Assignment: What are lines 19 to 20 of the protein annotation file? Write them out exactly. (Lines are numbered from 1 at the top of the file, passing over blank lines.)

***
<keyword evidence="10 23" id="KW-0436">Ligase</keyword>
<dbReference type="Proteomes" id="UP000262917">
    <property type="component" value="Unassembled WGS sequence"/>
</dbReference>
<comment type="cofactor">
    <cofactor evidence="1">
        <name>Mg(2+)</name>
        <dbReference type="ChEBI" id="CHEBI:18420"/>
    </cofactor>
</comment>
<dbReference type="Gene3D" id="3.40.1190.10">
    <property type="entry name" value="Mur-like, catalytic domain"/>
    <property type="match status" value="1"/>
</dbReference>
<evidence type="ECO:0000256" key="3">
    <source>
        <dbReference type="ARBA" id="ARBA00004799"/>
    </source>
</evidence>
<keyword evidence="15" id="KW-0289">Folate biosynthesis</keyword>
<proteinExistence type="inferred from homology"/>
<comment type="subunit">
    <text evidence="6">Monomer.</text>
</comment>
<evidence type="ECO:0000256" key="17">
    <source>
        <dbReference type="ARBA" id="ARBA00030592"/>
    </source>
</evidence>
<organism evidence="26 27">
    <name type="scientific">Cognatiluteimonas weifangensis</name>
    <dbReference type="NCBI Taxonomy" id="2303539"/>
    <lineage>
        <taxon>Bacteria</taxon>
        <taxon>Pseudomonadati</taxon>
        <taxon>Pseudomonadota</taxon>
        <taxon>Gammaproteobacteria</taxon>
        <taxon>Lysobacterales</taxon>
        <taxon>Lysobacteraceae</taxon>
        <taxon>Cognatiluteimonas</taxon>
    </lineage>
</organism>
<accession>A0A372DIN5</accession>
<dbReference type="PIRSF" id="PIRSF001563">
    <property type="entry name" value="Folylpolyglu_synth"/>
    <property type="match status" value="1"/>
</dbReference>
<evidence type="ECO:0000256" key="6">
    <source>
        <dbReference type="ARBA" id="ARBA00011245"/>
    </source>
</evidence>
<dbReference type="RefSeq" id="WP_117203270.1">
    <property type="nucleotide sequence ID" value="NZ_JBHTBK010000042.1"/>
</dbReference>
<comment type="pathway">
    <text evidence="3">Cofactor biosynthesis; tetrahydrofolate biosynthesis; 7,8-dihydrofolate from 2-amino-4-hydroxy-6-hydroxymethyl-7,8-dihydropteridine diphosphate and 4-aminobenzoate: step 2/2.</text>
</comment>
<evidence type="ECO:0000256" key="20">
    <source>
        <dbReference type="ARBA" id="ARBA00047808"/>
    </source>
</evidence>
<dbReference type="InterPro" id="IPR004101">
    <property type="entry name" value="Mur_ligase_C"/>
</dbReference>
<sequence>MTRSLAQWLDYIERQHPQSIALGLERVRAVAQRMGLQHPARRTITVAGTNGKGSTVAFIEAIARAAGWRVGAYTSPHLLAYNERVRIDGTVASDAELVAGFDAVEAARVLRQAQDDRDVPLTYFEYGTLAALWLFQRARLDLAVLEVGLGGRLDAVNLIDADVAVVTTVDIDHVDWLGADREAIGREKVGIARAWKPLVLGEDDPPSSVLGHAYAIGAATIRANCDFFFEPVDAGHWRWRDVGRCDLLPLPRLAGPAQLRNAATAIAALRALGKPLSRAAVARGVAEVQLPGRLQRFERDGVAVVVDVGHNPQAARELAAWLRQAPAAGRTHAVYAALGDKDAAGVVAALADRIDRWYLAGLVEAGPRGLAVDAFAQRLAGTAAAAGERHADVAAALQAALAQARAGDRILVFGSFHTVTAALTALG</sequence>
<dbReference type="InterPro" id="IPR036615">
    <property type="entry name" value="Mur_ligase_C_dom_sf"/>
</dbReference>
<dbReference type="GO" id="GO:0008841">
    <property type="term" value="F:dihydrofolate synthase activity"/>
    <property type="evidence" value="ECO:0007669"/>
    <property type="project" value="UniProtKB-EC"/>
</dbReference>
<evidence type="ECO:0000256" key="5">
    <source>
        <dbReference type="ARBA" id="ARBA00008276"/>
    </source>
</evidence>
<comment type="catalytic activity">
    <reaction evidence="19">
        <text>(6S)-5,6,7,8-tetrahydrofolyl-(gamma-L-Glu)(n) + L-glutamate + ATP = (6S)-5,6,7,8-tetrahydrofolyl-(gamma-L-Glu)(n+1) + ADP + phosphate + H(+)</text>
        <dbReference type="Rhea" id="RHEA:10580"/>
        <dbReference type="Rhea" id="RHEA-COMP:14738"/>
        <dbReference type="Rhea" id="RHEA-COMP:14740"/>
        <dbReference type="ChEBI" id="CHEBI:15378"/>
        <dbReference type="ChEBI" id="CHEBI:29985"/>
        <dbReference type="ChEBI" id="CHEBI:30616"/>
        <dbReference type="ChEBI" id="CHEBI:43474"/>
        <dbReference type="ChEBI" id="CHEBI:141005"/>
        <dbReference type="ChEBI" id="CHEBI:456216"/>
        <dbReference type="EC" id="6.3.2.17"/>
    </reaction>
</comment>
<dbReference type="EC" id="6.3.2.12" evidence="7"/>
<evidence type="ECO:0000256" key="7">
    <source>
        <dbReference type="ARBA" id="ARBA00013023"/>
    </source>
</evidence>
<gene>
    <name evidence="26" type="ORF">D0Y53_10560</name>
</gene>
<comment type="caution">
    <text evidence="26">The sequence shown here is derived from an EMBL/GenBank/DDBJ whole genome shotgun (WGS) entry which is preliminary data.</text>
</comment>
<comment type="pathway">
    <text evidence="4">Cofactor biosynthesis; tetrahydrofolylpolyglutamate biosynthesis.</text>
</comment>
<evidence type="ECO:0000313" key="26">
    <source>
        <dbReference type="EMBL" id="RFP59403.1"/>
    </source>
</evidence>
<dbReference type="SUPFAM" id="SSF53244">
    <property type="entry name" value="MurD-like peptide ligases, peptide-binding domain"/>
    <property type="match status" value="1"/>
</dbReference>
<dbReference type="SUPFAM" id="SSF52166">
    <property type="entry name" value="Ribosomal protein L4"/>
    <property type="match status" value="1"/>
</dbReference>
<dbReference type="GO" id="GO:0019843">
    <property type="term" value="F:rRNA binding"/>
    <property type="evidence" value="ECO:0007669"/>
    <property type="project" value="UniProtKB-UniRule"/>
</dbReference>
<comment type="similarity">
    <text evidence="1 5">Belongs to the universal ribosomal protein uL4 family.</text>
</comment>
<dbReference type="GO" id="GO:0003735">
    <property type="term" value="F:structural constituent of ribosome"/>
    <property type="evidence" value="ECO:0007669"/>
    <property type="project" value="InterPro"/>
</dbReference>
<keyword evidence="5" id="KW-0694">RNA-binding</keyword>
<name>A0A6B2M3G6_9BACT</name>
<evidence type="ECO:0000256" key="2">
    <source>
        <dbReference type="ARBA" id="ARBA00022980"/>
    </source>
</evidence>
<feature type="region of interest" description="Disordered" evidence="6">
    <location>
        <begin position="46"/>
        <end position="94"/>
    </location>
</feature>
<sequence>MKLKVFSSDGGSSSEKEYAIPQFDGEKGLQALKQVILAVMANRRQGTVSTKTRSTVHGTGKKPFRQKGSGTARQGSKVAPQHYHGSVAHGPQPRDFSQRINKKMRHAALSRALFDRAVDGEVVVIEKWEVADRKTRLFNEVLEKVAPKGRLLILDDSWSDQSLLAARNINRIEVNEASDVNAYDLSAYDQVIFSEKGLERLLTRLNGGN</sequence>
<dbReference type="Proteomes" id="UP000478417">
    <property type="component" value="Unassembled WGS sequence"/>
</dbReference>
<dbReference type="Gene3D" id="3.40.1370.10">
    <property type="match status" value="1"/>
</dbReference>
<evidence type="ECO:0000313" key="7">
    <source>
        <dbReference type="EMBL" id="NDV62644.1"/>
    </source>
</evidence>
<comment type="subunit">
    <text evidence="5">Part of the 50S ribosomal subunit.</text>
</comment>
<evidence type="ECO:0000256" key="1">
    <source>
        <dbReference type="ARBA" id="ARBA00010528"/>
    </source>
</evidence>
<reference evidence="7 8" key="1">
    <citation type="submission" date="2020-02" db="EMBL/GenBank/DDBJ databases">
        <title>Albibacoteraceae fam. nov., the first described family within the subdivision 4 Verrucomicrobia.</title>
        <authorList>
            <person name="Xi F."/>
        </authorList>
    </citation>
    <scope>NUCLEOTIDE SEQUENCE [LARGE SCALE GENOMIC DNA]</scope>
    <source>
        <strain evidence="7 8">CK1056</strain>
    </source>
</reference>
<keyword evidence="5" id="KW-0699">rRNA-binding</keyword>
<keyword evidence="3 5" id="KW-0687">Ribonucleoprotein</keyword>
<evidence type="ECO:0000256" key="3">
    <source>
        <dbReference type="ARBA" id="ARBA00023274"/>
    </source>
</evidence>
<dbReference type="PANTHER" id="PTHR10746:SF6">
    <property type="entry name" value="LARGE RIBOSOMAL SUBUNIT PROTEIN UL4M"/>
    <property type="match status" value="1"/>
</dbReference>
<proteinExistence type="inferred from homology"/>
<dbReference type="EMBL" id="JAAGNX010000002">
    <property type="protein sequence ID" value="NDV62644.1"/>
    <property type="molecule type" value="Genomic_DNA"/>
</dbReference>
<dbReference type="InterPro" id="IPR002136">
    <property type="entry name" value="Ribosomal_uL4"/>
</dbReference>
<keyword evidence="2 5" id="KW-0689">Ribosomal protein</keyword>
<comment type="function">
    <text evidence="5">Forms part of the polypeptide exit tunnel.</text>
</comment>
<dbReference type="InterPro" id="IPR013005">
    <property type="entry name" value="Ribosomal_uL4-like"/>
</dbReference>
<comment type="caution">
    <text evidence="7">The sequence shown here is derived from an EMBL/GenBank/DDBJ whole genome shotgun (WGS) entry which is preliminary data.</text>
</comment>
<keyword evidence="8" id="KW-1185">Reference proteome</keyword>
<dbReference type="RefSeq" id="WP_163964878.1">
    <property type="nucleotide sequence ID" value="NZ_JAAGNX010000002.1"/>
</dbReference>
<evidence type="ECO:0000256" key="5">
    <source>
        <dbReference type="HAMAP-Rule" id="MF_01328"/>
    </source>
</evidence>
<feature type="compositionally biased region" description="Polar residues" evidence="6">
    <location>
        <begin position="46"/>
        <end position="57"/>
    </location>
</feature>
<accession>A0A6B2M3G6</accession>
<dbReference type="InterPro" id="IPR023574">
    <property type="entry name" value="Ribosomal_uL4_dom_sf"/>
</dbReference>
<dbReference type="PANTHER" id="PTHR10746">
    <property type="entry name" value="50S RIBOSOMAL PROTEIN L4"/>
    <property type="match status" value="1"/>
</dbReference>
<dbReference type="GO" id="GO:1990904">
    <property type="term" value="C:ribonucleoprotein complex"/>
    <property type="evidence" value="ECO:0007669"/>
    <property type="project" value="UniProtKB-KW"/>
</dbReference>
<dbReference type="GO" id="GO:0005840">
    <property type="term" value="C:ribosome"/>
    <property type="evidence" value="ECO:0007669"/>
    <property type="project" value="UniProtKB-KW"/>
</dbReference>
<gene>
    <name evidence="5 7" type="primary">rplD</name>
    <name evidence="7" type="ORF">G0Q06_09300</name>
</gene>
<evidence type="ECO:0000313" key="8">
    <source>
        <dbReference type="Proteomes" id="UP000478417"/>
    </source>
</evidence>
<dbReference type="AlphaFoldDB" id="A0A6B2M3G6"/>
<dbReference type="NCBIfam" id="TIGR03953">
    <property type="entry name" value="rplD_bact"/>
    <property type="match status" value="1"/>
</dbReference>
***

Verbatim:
</evidence>
<keyword evidence="15" id="KW-0289">Folate biosynthesis</keyword>